It used to be a day of excitement and anticipation, like Christmas morning. Now it’s about dread. Nobody is sure what the Rangers ought to be doing Thursday, or might do, but a lot of you are understandably nervous.
Because a lot of things could happen July 1, and a lot of those are bad.
So I’m going to make a suggestion to Glen Sather and Co., and use the same word George Costanza used when pitching his idea for a sitcom to NBC executives: “Nothing.”
To which the president of NBC replied” “What does that mean?”
Honestly, if the Rangers did absolutely zero on Thursday, I think that would be fine. I also wouldn’t mind if they dipped their toes into the pool and came out with one or two upgrade-type players … guys who are better than what they have at any position, but not at the ridiculous price of a, for example, Ilya Kovalchuk, who is going to want $9 million or something in that ‘hood.
I know the Rangers are in desperate need of top-line forwards and first-pair defensemen. But even if they get one of each, they’re only a team that can contend for a playoff berth. So I say, stay the course.
The course was good last year, even if the result was not. The course included incorporating more youth into the lineup, and there’s more (Evgeny Grachev, maybe Ryan McDonagh) coming behind it.
Stay that course. Then in the fall, take Wade Redden’s contract off the cap books by sending him to Brashear country, the city with the crooked mayor. And if you can trade Michal Rozsival, do that. Then continue to develop the kids, see what you’ve got this year, see if John Tortorella can cultivate it (if not, he’s out) until the next wave (Chris Kreider, Ryan Bourque, Ethan Werek) start to produce NHLers. By then, you’re getting to the end of Chris Drury’s contract, too. And you will have all this youth and all this cap space, and then, who knows, maybe you can have something that resembles the Chicago Blackhawks, not a patchwork collection of players that can’t contend for the big prize.
So for now, this July 1, I’d take a look at players like Matthew Lombardi (age 28) and Colby Armstrong (27, but apparently headed to Pitt), or any of the under-30 guys who might fit with Marian Gaborik on the top line, if they will come for a reasonable price. Once they start talking $5M per and more, walk away.
Then I’d take a look at my own guys, and re-sign Marc Staal and Brandon Prust, try to re-sign Jody Shelley (or another legit enforcer) and maybe even Vinny Prospal if the market brings nothing else, and maybe Eric Christensen. I’d re-sign Dan Girardi, too, unless I could trade him. I think the Rangers could definitely use an upgrade on defense.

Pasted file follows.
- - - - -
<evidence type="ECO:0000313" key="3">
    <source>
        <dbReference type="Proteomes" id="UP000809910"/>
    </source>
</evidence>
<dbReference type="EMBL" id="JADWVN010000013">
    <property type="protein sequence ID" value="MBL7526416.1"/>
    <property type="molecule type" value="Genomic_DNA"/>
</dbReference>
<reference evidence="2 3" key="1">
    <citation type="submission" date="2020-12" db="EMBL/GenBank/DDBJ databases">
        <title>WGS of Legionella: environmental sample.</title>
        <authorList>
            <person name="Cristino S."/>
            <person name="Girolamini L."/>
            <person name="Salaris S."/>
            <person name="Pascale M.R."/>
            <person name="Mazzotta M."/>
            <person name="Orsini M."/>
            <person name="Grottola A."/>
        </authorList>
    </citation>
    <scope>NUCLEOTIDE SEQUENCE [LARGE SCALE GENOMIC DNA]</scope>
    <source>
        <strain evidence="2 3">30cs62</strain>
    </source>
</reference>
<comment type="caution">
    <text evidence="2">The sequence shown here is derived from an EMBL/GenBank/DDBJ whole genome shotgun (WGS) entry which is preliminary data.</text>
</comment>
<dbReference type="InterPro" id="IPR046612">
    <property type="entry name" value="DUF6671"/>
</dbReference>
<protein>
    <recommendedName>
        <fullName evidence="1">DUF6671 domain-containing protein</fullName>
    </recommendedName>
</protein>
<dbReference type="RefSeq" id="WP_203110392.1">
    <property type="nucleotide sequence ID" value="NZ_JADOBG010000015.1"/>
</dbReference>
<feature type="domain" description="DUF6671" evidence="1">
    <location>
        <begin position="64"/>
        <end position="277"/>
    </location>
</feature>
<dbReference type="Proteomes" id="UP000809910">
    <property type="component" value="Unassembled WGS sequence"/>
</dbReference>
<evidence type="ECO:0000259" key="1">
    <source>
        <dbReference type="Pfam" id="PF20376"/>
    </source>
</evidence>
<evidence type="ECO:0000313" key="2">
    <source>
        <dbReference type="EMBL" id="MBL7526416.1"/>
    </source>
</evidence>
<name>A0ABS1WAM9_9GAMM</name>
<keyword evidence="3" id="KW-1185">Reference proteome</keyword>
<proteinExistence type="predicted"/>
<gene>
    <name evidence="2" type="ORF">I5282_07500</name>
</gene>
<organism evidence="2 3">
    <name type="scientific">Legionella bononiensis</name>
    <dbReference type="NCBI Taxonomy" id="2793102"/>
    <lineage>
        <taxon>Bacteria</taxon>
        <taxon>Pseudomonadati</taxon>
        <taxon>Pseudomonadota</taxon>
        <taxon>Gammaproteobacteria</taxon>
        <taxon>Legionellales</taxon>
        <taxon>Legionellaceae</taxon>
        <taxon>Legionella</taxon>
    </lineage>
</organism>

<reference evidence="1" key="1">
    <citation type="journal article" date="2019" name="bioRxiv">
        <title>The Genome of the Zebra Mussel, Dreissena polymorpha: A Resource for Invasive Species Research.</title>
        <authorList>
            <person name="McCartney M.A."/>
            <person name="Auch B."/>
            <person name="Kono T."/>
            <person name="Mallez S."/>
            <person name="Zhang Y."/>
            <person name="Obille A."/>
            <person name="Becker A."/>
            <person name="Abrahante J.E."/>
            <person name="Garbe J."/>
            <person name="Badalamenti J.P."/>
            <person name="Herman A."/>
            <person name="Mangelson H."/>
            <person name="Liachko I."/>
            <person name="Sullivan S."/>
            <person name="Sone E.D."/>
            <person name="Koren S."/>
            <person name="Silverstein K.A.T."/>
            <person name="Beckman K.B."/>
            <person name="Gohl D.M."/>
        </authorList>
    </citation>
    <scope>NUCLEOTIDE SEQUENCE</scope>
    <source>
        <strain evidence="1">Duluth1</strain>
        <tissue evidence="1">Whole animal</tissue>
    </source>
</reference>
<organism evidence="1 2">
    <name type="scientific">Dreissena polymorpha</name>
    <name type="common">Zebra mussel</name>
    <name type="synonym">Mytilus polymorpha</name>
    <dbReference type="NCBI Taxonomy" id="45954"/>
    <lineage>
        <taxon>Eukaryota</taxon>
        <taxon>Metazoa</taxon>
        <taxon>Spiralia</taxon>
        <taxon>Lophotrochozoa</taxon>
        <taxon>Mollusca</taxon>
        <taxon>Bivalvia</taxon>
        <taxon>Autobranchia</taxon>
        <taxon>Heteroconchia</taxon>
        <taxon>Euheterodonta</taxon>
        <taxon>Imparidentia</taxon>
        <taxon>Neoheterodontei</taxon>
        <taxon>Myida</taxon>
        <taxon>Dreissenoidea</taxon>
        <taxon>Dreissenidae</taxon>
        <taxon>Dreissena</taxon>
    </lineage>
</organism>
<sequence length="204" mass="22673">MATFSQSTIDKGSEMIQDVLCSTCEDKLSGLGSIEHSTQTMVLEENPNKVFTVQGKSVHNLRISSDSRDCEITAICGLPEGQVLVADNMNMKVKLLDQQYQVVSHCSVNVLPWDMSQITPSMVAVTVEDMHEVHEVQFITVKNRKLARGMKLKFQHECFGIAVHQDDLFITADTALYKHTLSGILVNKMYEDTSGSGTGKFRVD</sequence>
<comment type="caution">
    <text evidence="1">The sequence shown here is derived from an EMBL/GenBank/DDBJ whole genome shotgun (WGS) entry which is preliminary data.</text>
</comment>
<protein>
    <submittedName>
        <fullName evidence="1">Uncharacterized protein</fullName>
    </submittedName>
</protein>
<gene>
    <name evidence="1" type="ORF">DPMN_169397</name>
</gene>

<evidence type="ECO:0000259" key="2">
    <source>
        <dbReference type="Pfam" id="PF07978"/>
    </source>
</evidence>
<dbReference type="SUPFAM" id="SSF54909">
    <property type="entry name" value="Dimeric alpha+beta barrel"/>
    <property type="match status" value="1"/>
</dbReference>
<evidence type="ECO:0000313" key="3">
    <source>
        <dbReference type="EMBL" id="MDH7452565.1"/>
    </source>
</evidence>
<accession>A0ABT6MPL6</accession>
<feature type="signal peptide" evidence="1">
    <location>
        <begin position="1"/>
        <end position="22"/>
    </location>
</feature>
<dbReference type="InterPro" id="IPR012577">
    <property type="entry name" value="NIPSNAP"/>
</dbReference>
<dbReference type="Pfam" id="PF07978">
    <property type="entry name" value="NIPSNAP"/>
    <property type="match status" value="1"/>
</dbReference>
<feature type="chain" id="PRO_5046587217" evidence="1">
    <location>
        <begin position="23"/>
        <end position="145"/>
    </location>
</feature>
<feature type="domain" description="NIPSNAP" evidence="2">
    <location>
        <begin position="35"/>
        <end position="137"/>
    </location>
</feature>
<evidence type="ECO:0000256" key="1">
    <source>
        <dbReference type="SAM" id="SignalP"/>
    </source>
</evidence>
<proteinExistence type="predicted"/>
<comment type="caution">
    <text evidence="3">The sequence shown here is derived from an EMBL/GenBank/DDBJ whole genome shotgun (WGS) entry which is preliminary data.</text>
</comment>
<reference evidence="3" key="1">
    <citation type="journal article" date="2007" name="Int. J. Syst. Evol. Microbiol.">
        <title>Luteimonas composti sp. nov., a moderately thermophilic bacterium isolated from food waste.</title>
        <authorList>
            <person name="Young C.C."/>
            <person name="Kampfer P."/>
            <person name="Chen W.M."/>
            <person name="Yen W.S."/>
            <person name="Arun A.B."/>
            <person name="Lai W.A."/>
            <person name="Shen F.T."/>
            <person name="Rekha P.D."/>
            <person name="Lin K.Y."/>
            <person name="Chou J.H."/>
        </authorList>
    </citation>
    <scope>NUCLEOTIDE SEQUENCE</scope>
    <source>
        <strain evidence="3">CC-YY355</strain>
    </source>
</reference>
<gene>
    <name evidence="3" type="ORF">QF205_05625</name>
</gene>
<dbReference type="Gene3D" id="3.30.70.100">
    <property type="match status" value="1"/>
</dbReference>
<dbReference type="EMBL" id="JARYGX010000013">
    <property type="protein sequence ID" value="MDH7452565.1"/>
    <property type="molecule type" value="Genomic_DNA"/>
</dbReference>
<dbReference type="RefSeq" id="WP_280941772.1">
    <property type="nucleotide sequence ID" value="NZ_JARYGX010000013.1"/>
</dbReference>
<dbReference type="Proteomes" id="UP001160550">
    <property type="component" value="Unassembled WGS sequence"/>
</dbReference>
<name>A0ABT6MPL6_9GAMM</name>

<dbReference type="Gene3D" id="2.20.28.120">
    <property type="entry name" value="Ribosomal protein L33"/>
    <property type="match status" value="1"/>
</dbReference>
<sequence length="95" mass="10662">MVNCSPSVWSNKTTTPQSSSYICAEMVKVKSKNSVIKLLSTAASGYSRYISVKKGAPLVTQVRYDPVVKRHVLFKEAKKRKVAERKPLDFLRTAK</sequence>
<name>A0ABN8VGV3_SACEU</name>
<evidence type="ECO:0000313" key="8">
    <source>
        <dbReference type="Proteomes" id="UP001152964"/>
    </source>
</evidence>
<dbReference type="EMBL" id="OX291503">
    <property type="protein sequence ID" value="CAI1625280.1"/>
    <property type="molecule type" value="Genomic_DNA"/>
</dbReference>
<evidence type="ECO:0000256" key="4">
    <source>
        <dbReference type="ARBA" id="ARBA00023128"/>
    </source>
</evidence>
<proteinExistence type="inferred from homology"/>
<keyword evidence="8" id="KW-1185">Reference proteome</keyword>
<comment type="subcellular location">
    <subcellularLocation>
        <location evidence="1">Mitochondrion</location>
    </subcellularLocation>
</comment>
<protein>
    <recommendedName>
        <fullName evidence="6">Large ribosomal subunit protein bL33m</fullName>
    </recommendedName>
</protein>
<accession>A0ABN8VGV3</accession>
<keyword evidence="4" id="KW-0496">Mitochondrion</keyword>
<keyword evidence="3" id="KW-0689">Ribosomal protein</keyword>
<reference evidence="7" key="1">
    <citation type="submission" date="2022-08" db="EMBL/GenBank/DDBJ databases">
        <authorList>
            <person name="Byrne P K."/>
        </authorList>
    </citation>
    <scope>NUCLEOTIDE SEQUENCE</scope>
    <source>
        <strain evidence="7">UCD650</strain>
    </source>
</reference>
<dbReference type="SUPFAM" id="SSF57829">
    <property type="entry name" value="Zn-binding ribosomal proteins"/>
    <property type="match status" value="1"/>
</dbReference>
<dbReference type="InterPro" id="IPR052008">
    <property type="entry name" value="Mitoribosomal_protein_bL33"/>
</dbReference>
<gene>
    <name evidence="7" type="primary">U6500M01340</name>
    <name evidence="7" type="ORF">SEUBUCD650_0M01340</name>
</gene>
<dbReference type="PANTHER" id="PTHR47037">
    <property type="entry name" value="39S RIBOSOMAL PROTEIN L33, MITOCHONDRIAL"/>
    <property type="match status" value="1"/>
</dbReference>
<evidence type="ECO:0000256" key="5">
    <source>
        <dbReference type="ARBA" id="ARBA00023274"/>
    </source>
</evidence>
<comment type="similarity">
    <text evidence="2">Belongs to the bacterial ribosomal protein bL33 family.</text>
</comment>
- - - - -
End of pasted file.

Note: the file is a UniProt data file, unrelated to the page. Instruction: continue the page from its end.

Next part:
As for McDonagh, I get the feeling he’s testing the water before he makes like he wants to sign. He has leverage in that he would be going back to a great situation if he returns to college for his senior year. I am guessing that he wants some assurances that he will have a job, and that he will play, and that he won’t be in Hartford (with Redden and Brashear).
I think the Rangers are still high on Matt Gilroy, even though he found himself in street clothes in the stretch drive. He needs work. I think they have bigger plans for Artem Anisimov this season. So I don’t see what good it will do to bring in older, expensive free agents to push these kids down. Let them grow into something big together. Then you can spend whatever Jim Dolan has leftover after the Knicks’ shopping spree to make a good team better next year or the year after.
I just don’t think that happens by signing one player to a gigantic contract this year. Signing a Kovalchuk or another offensive star improves their chances to make the playoffs, no doubt, but it doesn’t help the goal of becoming a Cup contender. Staying the course might accomplish that.
Maybe I’m wrong about that. I don’t know. You could argue that signing Kovalchuk now gives you two top threats for the next four years, and though that will tie up your cap space for that time period, you can then build around them with your youth. That’s a gamble the Rangers’ management has to consider, I suppose. In other words, two years from now, would you rather have all these young players and cap space and hope there’s a player of Kovalchuk’s caliber on the market; or would you rather have Kovalchuk already in hand, all the young players, and no cap space?
Here’s the sure thing: We can expect the unexpected on Thursday.
AFTERNOON UPDATE, 1:05 P.M..: Sad news. Willie Huber passed away at the age of 52.
One of the most misunderstood and underappreciated Rangers ever. Booed often because of his size and his lack of real toughness. If he’d been 6-1 instead of 6-5 or whatever he was, maybe the physical stuff wouldn’t have been expected. He was a terrific puck-handler, passer, shooter, pretty good at moving people out of the crease, too. Just not a banger and not a fighter.
And this: He was a good, good man. A guy his teammates truly liked. I knew him pretty well, and he was a gentleman who never complained about the booing. He will be missed.